Sets: Single interior, attractive but modest pre-war one bedroom Brooklyn apartment with one scrimmed wall revealing a bedroom. Lighting changes are the only indication of a change in place to and from Poland years before

Costumes: Approximately 14; periods: 1946 NYC well-dressed businessman and young woman, peasant clothing earlier

Props: conventional, period, especially exposed kitchen, dining area and living room

Controversial topics: immigration, privilege, Holocaust

Purchase: ISBN 9780822210191:http://www.samuelfrench.com/p/12910/a-shayna-maidel (not in stock 1/20/2018), http://www.dramatists.com/cgi-bin/db/single.asp?key=1091

Several buying options: https://www.amazon.com/gp/offer-listing/B00GUGUCW4/ref=dp_olp_all_mbc?ie=UTF8&condition=all

Suitable for: community theatre, summer stock, regional theatre, small theatre


Lead Actress: Melissa Gilbert (Rose Weiss): 1988 Outer Critics Circle Award, Best Debut Performance, 1988 Theatre World Award

Original production (NYC) review:


Recent production reviews:

2011, Pittsburgh: https://www.pghcitypaper.com/pittsburgh/a-shayna-maidel/Content?oid=1459048

2007, Washington DC: https://dctheatrescene.com/2007/10/17/a-shayna-maidel/

2002, Chicago: https://www.chicagoreader.com/chicago/a-shayna-maidel/Content?oid=909887

2010: Long Beach: https://www.backstage.com/review/la-theater/a-shayna-maidel/

2012, Coral Springs, FL: https://www.backstage.com/review/la-theater/a-shayna-maidel/


Crimes of the Heart by Beth Henley: An Analysis for Production

Chick Boyle: So Rebecca, what are you going to tell Mr. Lloyd about shooting Zachery, uh, what are your reasons gonna be?

Rebeca ‘Babe’: That I didn’t like his looks. That I didn’t like his stinkin’ looks! I don’t like yours either Chickie stick. So leave me alone and I mean it. Just leave me alone!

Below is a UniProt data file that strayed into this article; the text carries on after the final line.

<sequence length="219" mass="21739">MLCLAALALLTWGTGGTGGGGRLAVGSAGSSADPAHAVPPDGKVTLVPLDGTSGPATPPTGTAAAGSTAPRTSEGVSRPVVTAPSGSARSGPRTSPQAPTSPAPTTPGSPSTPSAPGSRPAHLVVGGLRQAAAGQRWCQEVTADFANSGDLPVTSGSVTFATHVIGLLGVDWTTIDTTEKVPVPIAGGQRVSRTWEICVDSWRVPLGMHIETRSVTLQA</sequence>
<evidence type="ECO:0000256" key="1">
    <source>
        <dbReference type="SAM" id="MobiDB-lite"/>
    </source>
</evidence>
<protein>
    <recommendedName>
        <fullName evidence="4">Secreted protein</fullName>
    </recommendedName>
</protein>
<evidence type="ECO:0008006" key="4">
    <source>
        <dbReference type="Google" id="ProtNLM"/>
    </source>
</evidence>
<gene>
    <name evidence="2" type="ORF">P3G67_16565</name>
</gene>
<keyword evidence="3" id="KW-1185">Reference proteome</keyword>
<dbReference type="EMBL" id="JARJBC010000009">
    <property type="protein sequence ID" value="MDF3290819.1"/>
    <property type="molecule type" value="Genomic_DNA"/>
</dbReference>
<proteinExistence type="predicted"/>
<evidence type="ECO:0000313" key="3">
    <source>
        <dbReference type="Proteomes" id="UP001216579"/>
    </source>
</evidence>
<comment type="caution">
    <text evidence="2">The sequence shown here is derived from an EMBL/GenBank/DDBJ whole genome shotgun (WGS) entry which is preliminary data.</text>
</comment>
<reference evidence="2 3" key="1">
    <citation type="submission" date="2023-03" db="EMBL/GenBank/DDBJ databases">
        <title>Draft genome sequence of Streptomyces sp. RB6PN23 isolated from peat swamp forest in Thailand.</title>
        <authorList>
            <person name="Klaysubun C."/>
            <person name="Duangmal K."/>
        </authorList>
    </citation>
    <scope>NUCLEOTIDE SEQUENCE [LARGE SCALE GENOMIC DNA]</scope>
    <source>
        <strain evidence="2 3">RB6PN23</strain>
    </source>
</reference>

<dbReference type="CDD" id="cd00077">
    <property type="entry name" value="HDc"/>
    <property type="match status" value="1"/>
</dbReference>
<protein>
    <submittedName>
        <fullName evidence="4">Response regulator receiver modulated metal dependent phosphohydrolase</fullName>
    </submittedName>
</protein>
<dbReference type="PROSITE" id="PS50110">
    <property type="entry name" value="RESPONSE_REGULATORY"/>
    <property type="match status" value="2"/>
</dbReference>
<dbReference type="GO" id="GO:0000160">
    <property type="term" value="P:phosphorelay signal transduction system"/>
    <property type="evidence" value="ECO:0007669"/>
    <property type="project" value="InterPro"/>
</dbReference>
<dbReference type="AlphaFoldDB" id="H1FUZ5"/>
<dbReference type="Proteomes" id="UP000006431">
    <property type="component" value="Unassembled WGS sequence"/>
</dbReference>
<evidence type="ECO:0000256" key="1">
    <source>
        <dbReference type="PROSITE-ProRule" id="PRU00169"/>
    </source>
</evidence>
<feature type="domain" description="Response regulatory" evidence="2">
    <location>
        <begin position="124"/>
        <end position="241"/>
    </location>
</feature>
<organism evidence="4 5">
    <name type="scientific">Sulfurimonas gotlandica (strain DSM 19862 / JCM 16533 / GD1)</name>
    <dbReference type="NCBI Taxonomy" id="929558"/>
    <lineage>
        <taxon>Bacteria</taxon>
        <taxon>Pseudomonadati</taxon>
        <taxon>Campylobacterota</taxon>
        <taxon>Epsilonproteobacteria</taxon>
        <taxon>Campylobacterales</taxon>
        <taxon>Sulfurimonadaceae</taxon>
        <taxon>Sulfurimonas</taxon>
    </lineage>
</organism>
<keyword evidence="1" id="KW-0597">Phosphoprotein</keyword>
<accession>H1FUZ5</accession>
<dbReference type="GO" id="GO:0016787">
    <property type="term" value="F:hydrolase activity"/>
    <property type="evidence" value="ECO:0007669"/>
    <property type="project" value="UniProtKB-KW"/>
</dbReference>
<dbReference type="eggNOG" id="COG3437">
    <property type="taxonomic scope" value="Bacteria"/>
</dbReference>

“At the end of 1980, Crimes of the Heart was produced off-Broadway at the Manhattan Theatre Club for a limited, sold-out, engagement of thirty-two performances. By the time the play transferred to Broadway in November, 1981, Crimes of the Heart had received the prestigious Pulitzer Prize. Henley was the first woman to win the Pulitzer for Drama in twenty-three years, and her play was the first ever to win before opening on Broadway. Crimes of the Heart went on to garner the New York Drama Critics Circle Award for Best New American Play, a Guggenheim Award, and a Tony nomination. The tremendously successful Broadway production ran for 535 performances, spawning regional productions in London, Chicago, Washington, Atlanta, Los Angeles, Dallas, and Houston. The success of the play—and especially the prestige of the Pulitzer award—assured Henley’s place among the elite of the American theatre for years to come. As Henley herself put it, with typically wry humor, “winning the Pulitzer Prize means I’ll never have to work in a dog-food factory again” (Haller 44).” http://www.encyclopedia.com/arts/educational-magazines/crimes-heart#A